For the first time, on reconsideration, the Union argues that it cannot comply with the Authority’s order because the Agency “refuses to recognize the Union’s right to bargain and refuses to bargain with the Union.” The Union did not previously raise this argument in its exceptions, despite the fact that the Authority’s order is virtually identical to that recommended by the Judge. Consequently, the Union cannot raise this argument for the first time in its motion for reconsideration.
Additionally, the Union argues that it never refused to recognize the Agency’s bargaining representatives and that AFI 36-701 requires the installation commander sign a designation letter; these are the same arguments that the Union raised, and the Authority rejected, in SPORT. The Union’s attempts to relitigate rejected arguments fail to demonstrate that the Authority erred.
Therefore, we find that the Union does not demonstrate that extraordinary circumstances exist to support granting reconsideration of SPORT, and we deny the Union’s motion.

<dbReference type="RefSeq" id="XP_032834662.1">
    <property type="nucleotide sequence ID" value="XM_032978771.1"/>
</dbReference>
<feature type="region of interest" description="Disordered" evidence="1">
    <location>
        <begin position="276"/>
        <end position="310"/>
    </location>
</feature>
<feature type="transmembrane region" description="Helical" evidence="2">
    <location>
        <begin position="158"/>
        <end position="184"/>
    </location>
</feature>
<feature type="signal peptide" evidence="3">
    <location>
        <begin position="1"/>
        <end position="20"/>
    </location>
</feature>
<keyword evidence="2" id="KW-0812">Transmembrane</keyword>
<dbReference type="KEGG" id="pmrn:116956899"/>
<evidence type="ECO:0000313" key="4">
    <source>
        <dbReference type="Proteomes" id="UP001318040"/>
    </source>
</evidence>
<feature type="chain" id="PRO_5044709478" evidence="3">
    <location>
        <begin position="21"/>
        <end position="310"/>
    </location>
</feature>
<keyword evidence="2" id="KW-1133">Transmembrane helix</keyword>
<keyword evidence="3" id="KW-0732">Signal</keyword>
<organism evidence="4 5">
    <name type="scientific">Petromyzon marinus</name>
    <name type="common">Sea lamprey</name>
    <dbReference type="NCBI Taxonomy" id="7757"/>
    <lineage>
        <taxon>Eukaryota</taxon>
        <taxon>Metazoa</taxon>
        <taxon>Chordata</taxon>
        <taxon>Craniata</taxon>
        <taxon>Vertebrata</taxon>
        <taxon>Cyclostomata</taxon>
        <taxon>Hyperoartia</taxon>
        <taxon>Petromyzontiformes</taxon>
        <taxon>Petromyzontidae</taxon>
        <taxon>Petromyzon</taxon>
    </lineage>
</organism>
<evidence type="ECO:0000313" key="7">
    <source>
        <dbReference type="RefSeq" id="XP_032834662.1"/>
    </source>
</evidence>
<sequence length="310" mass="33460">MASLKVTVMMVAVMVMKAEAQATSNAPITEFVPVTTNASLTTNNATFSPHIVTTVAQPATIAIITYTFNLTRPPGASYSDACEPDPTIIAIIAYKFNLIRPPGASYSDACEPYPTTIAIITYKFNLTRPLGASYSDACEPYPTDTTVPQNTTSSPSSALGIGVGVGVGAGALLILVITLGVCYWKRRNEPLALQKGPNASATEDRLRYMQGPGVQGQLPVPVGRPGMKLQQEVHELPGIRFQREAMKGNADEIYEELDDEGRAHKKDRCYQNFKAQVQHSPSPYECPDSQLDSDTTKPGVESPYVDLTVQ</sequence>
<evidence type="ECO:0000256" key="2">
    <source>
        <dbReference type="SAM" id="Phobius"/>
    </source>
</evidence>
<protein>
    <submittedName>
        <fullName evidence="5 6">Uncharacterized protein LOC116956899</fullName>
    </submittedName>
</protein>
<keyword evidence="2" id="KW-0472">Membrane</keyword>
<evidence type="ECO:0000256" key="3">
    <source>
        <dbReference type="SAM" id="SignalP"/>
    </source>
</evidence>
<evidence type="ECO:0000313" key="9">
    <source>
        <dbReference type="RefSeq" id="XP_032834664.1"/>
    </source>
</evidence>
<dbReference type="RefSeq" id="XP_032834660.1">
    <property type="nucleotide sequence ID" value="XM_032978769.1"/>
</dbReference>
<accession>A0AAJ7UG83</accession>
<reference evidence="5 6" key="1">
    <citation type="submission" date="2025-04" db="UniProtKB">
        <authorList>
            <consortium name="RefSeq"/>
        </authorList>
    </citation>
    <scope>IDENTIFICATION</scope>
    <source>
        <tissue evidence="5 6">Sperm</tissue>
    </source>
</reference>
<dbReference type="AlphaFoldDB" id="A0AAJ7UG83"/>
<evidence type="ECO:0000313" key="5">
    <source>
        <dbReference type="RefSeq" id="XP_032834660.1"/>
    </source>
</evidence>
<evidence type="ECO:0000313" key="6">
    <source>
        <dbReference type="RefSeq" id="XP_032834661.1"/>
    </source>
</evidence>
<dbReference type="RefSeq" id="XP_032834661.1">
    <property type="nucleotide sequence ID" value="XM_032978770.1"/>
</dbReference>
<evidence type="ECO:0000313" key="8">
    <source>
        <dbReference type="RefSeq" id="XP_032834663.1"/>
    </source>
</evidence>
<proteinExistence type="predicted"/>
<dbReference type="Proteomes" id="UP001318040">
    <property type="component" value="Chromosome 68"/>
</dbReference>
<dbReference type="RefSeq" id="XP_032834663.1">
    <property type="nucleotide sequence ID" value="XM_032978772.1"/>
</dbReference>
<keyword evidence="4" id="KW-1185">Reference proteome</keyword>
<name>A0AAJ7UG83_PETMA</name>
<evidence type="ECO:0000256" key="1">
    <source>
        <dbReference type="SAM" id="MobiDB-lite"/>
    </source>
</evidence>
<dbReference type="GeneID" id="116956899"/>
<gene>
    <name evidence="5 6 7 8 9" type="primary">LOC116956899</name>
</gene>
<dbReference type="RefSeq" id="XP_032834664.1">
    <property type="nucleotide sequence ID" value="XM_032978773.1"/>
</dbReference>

We deny the Union’s motion for reconsideration.
Member DuBester, concurring:
I concur in the decision to deny the Union’s Motion for Reconsideration.
 70 FLRA 554, 556-58 (2018) (Member DuBester concurring).
 5 C.F.R. § 2429.17.
 5 U.S.C. § 7116(b)(5).
 70 FLRA at 556-58.
 Id. at 556 (The Union failed to recognize the Agency’s representatives by: “(1) refusing to recognize Agency representatives it had previously negotiated and signed agreements with; (2) declining [Federal Mediation and Conciliation Service] assistance; (3) rejecting the Agency’s March 2016 designation letters and assurances from the installation commander; and (4) stating that negotiations would be ‘an exercise in futility.’”) (citing Tr. at 59, 113-14, 142-43 (Union had previously negotiated with Agency representatives without issue); id. at 156 (Union vice president declines mediation stating that it was premature); id. at 157 (Union rejects March 2016 designation letters and communication from the installation commander); GC’s Ex. 15 (Union vice president states negotiations would be “an exercise in futility”)).
 SPORT, at 558 (citing 5 C.F.R. § 2423.40(a)(2) (requiring exceptions to include “[s]upporting arguments, which shall set forth . . . all relevant facts with specific citations to the record”); U.S. Dep’t of the Interior, U.S. Geological Survey, Great Lakes Sci. Ctr., Ann Arbor, Mich., 68 FLRA 734, 740 (2015)).